City, Orioles discuss stadium dispute

 

City, Orioles discuss stadium dispute

 

Date: November 17, 2011
by: Kurt Schultheis | City Editor

 
 

 

City officials and Baltimore Orioles officials are still in discussion about $1 million and for what it can be used at Ed Smith Stadium.

City Manager Bob Bartolotta said Tuesday’s discussion is likely the first of several discussions that need to be held about the issue and to prevent litigation.

The Baltimore Orioles made it known last week in emails from its attorneys that a big chunk of the $1 million set aside for field mitigation issues should be used to tear up an AstroTurf practice field that doesn’t drain properly, build a new drainage system underneath it and re-sod the site before the Orioles take the field this spring.

The city, meanwhile, points to an agreement that states the $1 million can only be used to clean and treat contaminated water under a landfill that sits more than 2 feet underground where Ed Smith Stadium currently sits.

“We had a frank discussion and outlined all of our issues,” Bartolotta said. “Baltimore has promised to get us more information about exact costs for the drainage problem and how they believe it relates to the landfill mitigation funds.”

The city and Sarasota County entered into several interlocal agreements in 2009 and 2010, when the $30 million spring-training complex was approved. The parties outlined the transfer of Ed Smith Stadium to the county under a number of conditions. It included an agreement that $1 million the county owed the city would be placed in an environmental reserve account to be used to clean up the remains of an old landfill that sits under the stadium.

Baltimore Orioles representatives, however, sent emails to city staff last week, explaining they believe the money should be used to fund a stormwater improvement project they believe falls under the cleanup guidelines in the agreement.

Bartolotta, meanwhile, in an email he sent to commissioners Nov. 8, said the city “strongly objects to the use of the funds for that purpose.

“In our opinion, this use is not environmental mitigation but rather ordinary capital operation/maintenance or capital improvements, which should be the responsibility of the county/Orioles,” Bartolotta wrote. “To expend these funds on installing stormwater drains and rebuilding practice fields would deplete the mitigation fund and, thus, leave no money for actual cleanup. This is not in keeping with the letter or spirit of the interlocal agreement.”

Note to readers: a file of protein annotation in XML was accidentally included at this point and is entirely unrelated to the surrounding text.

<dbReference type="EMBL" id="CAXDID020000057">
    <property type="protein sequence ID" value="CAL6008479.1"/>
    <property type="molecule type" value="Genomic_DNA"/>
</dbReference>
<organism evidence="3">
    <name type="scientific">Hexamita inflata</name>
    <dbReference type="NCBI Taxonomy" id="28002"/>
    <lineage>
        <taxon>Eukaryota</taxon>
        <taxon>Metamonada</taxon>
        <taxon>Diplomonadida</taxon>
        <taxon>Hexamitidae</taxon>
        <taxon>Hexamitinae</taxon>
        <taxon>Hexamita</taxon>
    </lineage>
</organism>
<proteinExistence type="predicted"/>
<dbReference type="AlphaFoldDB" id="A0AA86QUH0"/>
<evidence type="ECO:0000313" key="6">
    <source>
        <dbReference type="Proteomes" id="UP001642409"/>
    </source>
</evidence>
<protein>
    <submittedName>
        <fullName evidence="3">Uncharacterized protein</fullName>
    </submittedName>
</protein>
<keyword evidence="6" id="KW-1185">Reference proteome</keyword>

Bartolotta said those types of upgrades should have been done as part of a $24 million ballfield renovation that taxpayers approved two years ago. That renovation came from hotel bed tax revenues.
Vice Mayor Terry Turner agrees with Bartolotta’s assessment of the conflict.

“They have a small maintenance problem on the field and rather than deal with the maintenance problem, they want to take on a big capital project that will require a lot of mediation,” Turner said. “If we were to do this, we would use up the remediation money we would use to clean up the wells underneath.”

The dispute has caught city officials by surprise. Bartolotta said the city was getting ready to use the money to pump the wells and treat the contaminated water and thought all parties were on the same page until he received the e-mails this month.

“We were looking forward to moving forward with the pumping process as soon as possible,” Bartolotta said.

If the city agrees to the Orioles’ request, Bartolotta argues there won’t be enough money left in the fund to treat the contaminated water that sits underneath the fields.

“If the water can’t be treated, the city will be stuck paying $50,000 a year to keep monitoring the site and make sure it wasn’t moving,” Bartolotta said. “The goal was to pump out the water over a five-year period and be done with this.”

The Orioles, meanwhile, are hoping the city will agree to the new project and have it completed by the end of the year. The suggested cost is approximately $415,000.

 

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